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Will Tesla Change the Way You Shop?

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2013 Tesla Model S

author photo by Josh Sadlier
  • Tesla sales are strong
  • States challenging Tesla's sales model
  • Model S could change the way you shop

We're only a few months into 2013, but it already has been quite a year for Tesla Motors. The long-awaited 2013 Tesla Model S -- an all-electric luxury car that makes up to 416 horsepower and can cost more than $100,000 -- is a runaway success, catapulting Tesla to profitability for the first time.

And North Carolina has just become the latest state, following Texas and a few others, to challenge the legality of the company's sales -- specifically, their direct-sales business model.

Allow us to explain. More or less since Henry Ford started sending Model Ts down the assembly line, direct sales from automakers have generally been prohibited by law in the United States. Instead, new vehicles must be shipped to franchised dealerships before they can be offered for sale. Historically, this division of labor enabled automakers to focus their resources on production, leaving the business of auto sales to franchises around the country.

But California-based Tesla has other ideas. Ever since the battery-powered Roadster debuted a few years back, Tesla sales have been conducted via company-owned stores, or "galleries," that bypass the traditional franchise system. That wasn't a big deal when the Roadster was the only vehicle in Tesla's portfolio, because not many people bought one. But the 4-door Model S is a different story. Based on strong first-quarter sales, Tesla now projects that over 20,000 Model S units will be sold in 2013, which is more than enough to get the attention of traditional auto dealers around the country.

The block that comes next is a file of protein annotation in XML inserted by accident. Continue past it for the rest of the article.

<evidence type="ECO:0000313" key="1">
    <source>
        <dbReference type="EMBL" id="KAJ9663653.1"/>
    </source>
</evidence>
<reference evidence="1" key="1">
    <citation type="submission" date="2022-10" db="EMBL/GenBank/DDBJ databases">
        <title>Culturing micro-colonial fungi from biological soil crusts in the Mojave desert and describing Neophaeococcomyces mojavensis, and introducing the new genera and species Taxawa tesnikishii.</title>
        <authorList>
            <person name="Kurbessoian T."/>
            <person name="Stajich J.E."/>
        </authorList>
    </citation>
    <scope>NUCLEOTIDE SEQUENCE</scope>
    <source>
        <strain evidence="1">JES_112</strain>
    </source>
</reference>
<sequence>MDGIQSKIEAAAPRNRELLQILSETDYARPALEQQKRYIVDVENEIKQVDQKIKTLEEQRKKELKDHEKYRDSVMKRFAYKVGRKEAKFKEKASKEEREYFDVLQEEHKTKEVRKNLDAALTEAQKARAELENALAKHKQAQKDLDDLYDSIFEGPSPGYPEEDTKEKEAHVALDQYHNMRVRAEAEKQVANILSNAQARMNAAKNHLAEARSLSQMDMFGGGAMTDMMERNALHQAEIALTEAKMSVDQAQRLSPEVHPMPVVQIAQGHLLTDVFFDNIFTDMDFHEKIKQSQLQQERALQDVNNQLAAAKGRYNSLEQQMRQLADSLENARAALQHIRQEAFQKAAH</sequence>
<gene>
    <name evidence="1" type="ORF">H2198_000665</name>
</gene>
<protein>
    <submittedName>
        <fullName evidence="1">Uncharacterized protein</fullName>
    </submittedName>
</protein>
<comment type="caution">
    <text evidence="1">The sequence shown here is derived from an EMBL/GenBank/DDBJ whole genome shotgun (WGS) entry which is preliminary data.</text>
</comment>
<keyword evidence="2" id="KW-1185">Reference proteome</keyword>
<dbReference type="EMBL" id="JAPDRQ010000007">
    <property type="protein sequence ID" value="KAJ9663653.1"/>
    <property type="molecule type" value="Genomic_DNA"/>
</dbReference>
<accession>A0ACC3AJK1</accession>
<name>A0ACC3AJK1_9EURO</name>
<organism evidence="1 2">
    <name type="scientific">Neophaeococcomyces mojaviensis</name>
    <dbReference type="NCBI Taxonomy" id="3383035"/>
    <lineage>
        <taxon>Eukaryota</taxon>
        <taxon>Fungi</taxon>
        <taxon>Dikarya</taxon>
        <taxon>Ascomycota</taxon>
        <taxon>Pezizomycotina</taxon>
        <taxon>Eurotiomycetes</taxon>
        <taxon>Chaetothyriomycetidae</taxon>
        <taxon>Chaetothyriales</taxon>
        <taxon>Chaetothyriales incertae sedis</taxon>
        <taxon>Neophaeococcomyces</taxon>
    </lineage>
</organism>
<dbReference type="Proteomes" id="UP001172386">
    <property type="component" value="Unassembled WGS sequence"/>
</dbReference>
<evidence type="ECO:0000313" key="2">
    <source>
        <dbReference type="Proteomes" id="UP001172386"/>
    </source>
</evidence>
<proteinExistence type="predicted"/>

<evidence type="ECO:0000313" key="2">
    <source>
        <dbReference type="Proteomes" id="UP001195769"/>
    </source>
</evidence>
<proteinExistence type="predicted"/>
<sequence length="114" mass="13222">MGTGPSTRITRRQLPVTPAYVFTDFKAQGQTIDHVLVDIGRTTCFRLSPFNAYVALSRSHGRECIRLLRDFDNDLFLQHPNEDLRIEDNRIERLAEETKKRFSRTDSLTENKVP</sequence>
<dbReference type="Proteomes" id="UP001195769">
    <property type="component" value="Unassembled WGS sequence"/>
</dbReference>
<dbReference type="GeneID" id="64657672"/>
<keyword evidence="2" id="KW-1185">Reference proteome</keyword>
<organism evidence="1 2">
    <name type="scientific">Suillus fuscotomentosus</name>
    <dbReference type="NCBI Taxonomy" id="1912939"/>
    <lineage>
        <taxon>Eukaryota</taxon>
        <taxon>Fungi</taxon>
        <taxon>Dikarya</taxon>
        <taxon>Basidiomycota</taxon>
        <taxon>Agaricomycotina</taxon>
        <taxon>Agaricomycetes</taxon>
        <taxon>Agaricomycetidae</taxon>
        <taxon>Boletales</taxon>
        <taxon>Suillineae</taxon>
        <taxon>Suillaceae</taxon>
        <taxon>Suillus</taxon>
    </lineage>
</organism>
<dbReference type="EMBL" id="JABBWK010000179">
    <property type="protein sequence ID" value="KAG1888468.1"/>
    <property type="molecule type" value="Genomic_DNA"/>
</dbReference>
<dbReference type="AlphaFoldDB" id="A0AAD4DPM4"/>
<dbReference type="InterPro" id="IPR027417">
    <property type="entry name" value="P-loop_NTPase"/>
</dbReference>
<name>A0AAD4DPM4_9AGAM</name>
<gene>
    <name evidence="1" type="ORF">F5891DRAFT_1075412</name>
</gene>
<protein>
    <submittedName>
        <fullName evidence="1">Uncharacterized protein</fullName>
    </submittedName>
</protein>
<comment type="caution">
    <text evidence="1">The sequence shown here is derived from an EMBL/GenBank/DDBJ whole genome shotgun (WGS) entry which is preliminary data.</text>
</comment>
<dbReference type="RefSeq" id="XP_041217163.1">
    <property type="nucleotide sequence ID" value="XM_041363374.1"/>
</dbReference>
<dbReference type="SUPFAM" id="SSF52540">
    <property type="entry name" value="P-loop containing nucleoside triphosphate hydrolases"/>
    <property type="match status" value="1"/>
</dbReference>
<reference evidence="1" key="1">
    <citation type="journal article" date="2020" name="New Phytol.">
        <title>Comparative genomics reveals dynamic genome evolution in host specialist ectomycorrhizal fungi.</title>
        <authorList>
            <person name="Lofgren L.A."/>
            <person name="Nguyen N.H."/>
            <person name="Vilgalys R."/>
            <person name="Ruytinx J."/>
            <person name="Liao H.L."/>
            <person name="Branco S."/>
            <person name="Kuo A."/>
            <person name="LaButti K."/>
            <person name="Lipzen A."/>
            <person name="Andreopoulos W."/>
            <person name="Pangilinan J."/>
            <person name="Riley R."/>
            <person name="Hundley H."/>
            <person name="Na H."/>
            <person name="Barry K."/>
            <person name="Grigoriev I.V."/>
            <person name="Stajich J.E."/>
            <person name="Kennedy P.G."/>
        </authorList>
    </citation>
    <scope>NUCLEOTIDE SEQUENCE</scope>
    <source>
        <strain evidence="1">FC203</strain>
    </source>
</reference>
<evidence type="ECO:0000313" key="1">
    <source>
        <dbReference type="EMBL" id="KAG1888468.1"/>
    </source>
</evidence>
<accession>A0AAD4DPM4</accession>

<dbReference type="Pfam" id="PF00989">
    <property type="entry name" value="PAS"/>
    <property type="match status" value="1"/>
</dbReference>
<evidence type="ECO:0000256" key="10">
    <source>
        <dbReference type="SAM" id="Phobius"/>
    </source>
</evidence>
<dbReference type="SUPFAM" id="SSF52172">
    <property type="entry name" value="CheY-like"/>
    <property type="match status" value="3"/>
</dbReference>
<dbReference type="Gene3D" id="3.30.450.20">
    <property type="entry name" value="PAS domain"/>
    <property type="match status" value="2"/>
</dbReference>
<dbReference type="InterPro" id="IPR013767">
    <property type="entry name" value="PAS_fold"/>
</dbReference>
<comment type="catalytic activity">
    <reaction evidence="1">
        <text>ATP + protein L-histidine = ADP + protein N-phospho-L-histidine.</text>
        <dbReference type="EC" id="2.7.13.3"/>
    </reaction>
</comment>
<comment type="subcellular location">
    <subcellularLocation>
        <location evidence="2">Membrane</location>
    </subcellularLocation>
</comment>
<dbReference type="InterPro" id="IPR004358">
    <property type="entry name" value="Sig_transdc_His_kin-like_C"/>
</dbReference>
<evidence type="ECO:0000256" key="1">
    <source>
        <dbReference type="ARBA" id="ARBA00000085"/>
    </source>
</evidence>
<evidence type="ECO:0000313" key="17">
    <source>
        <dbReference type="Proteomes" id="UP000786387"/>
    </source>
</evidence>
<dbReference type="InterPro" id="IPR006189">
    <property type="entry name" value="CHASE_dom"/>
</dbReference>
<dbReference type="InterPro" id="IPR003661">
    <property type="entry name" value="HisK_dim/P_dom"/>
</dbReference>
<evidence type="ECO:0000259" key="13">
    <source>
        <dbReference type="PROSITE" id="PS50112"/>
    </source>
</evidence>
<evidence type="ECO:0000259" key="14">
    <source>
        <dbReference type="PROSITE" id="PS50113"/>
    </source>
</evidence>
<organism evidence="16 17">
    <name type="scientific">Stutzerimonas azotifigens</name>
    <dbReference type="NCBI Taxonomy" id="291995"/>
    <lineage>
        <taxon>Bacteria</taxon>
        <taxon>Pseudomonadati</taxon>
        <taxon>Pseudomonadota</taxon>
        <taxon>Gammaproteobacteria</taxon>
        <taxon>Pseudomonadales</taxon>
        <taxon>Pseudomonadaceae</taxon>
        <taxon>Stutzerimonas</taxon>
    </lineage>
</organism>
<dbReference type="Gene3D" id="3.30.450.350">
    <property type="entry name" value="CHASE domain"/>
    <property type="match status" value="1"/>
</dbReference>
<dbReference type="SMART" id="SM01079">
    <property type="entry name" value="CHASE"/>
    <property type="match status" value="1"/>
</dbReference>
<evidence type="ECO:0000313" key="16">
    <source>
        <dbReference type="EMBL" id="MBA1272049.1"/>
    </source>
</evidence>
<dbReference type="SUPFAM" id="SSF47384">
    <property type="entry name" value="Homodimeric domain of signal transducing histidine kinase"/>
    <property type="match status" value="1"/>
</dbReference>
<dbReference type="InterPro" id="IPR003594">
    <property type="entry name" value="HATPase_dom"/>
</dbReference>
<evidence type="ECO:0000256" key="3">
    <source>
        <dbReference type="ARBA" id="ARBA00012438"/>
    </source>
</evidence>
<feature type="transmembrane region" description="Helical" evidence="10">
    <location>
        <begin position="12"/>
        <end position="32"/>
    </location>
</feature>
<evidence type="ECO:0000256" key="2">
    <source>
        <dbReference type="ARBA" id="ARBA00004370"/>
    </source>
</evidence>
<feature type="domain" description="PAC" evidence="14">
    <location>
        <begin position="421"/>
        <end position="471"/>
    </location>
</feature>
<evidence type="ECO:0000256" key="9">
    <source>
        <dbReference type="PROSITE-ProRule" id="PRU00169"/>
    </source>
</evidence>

That's why the North Carolina Senate is the latest legislative body to fire a shot over Tesla's bow. The North Carolina Senate Commerce Committee unanimously approved a bill in early May that effectively reminds Tesla of dealer franchise laws, requiring all automakers to sell their cars only through licensed dealerships. Tesla counters that it's more efficient for a small startup to sell directly to consumers, and that the more Model S units it moves, the more North Carolina's economy will benefit.

What it means to you: Could we be witnessing the beginning of a new era in car sales? Or will Tesla be forced to adopt the tried-and-true dealer franchise model? It's too early to tell, but we'll certainly be watching this story closely in the weeks and months ahead.



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Will Tesla Change the Way You Shop?